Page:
The three-dimensional response of the tropical atmosphere to an isolated heat source is investigated using a primitive equation model linearized about a resting basic state on an equatorial β-plane. The model equations are solved by applying vertical and horizontal normal mode transforms. The thermal forcing was chosen to simulate the convection which occurs over tropical South America during the Southern Hemisphere summer. The vertical dependence of the forcing is such that the heating is zero at the top and bottom boundaries with a variable level of maximum beating. The model results with steady forcing are compared with the average circulation over tropical South America for a 19-day period in the Southern Hemisphere summer of 1979, and it is shown that the model reproduces many aspects of the observed circulation. The partition of the energy of the steady state response between the vertical modes is calculated, and it is shown that the internal mode with an equivalent depth of 208 m is dominant for a wide range of levels of maximum beating. The model results with transient forcing are compared with the results from a single equivalent depth version of the model, and it is shown that the horizontal structure is quite similar, but there are significant differences in the vertical structure of the response. The transient response is also compared with the steady state response.

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Mark DeMaria

Abstract

The effect of vertical shear on tropical cyclone intensity change is usually explained in terms of “ventilation” where heat and moisture at upper levels are advected away from the low-level circulation, which inhibits development. A simple two-layer diagnostic balance model is used to provide an alternate explanation of the effect of shear. When the upper-layer wind in the vortex environment differs from that in the lower layer, the potential vorticity (PV) pattern associated with the vortex circulation becomes tilted in the vertical. The balanced mass field associated with the tilted PV pattern requires an increased midlevel temperature perturbation near the vortex center. It is hypothesized that this midlevel warming reduces the convective activity and inhibits the storm development.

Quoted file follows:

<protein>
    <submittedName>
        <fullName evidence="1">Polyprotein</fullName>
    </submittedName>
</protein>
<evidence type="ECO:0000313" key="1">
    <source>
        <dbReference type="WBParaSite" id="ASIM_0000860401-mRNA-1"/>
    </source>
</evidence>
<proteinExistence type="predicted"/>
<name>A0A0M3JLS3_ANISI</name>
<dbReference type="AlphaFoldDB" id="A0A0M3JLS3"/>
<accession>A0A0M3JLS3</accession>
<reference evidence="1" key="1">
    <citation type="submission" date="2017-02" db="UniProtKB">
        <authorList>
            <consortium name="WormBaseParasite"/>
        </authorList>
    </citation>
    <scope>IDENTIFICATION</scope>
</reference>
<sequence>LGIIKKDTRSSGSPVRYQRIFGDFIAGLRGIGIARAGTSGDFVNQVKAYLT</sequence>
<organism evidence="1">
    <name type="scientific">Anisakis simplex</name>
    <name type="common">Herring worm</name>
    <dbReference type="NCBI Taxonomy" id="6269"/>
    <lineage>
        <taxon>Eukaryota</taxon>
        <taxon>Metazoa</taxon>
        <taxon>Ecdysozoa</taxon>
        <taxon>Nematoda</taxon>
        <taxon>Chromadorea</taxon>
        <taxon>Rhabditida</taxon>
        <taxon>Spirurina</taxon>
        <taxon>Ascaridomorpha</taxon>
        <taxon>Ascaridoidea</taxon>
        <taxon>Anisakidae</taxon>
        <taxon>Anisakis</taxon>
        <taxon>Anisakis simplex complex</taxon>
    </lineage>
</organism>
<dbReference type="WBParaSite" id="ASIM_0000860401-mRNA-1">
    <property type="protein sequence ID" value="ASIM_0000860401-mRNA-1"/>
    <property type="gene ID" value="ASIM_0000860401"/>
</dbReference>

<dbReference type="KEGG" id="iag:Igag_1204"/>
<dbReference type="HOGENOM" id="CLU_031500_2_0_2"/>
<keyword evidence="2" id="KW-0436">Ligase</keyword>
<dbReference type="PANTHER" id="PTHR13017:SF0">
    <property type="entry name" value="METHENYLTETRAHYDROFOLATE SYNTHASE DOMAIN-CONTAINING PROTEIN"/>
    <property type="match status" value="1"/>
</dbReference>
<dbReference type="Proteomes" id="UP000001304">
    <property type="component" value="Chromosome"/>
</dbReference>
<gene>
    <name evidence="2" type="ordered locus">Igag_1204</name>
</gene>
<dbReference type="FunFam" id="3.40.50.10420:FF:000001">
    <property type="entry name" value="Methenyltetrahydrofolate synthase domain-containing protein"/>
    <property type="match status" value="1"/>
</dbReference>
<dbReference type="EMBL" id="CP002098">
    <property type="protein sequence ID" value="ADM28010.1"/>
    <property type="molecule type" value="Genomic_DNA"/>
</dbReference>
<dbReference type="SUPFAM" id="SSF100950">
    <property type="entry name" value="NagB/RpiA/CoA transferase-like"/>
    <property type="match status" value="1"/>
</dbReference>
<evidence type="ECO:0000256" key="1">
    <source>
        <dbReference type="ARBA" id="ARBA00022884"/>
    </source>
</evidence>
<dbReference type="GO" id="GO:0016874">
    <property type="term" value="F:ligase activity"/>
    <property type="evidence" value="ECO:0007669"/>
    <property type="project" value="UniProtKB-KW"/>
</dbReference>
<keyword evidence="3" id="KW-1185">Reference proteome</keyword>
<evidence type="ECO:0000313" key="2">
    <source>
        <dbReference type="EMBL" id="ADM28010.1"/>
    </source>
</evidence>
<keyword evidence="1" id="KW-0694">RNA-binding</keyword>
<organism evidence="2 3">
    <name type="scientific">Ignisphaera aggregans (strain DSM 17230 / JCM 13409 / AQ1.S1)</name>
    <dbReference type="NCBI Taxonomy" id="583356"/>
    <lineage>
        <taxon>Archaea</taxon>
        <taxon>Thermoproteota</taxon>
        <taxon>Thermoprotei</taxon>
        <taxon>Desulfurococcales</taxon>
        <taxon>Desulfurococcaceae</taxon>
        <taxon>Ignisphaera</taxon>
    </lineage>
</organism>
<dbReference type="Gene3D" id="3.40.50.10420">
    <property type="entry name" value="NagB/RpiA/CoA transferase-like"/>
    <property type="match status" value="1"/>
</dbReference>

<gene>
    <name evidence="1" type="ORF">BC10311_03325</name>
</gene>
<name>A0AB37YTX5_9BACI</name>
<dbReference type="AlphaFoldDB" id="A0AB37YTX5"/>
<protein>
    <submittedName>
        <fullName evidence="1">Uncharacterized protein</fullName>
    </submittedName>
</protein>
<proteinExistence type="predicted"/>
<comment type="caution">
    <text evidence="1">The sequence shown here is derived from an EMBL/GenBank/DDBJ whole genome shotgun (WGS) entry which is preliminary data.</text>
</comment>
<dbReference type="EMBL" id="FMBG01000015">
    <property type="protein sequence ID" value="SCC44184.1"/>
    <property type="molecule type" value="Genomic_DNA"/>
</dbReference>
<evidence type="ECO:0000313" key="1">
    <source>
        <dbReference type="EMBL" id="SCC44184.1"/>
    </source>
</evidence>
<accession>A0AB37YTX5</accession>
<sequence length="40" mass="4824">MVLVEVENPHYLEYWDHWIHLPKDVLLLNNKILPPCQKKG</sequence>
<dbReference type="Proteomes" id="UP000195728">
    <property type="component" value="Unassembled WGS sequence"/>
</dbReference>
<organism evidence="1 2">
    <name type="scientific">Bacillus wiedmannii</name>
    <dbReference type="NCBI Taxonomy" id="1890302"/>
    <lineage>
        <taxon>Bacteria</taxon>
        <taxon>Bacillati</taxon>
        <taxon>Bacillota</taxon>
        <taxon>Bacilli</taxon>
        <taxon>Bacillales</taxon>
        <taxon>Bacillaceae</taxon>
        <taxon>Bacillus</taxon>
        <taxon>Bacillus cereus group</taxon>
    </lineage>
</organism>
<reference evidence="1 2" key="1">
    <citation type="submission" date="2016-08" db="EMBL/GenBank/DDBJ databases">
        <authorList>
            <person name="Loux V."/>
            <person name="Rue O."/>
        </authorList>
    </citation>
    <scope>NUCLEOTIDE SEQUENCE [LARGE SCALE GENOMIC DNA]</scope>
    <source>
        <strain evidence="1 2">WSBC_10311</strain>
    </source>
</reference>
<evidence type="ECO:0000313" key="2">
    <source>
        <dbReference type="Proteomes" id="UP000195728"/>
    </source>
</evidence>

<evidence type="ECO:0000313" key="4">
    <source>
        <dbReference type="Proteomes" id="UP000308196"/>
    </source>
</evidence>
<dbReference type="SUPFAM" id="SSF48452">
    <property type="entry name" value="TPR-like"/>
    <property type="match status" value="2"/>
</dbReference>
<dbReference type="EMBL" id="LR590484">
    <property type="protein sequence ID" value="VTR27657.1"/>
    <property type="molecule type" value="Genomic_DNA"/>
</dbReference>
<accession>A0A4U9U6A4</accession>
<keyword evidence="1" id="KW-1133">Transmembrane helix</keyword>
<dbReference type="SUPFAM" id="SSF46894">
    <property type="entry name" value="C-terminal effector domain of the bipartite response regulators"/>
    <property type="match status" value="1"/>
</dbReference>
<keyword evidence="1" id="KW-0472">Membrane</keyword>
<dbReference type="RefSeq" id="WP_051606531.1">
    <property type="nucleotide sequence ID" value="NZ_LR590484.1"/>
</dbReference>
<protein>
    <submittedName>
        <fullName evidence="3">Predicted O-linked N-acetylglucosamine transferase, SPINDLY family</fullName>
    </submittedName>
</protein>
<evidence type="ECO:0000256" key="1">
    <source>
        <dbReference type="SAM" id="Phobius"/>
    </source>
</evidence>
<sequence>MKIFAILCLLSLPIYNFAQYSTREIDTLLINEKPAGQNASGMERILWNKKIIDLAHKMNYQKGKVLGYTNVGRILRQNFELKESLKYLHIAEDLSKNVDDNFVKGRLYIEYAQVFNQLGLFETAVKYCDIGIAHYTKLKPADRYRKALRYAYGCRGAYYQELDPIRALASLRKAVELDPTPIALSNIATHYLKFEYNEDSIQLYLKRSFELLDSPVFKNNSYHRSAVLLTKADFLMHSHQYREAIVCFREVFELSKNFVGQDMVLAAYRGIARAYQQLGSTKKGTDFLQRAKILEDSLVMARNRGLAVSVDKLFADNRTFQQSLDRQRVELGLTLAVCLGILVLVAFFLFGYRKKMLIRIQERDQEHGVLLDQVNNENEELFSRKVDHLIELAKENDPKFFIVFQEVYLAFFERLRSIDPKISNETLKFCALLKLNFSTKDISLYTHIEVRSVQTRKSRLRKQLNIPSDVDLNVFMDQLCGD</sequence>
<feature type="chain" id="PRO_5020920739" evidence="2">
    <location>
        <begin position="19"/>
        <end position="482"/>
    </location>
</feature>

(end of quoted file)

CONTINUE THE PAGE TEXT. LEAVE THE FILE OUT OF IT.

Previous studies have shown that diabatic heating near the storm center acts to reduce the vertical tilt of the vortex circulation. These studies have also shown that there is an adiabatic process that acts to reduce the vertical tilt of a vortex. The effectiveness of the adiabatic process depends on the Rossby penetration depth, which increases with latitude, horizontal scale, and vortex amplitude. Large-scale analyses from the 1989–1994 Atlantic hurricane seasons are used to show that high-latitude, large. and intense tropical cyclones tend to be less sensitive to the effect of vertical shear than low-latitude, small, and weak storms.

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John Kaplan
and
Mark DeMaria

Abstract

The National Hurricane Center (NHC) and Statistical Hurricane Intensity Prediction Scheme (SHIPS) databases are employed to examine the large-scale characteristics of rapidly intensifying Atlantic basin tropical cyclones. In this study, rapid intensification (RI) is defined as approximately the 95th percentile of over-water 24-h intensity changes of Atlantic basin tropical cyclones that developed from 1989 to 2000. This equates to a maximum sustained surface wind speed increase of 15.4 m s−1 (30 kt) over a 24-h period. It is shown that 31% of all tropical cyclones, 60% of all hurricanes, 83% of all major hurricanes, and all category 4 and 5 hurricanes underwent RI at least once during their lifetimes.

The mean initial (t = 0 h) conditions of cases that undergo RI are compared to those of the non-RI cases. These comparisons show that the RI cases form farther south and west and have a more westward component of motion than the non-RI cases. In addition, the RI cases are typically intensifying at a faster rate during the previous 12 h than the non-RI cases. The statistical analysis also shows that the RI cases are further from their maximum potential intensity and form in regions with warmer SSTs and higher lower-tropospheric relative humidity than the non-RI cases. The RI cases are also embedded in regions where the upper-level flow is more easterly and the vertical shear and upper-level forcing from troughs or cold lows is weaker than is observed for the non-RI cases. Finally, the RI cases tend to move with the flow within a higher layer of the atmosphere than the non-RI cases.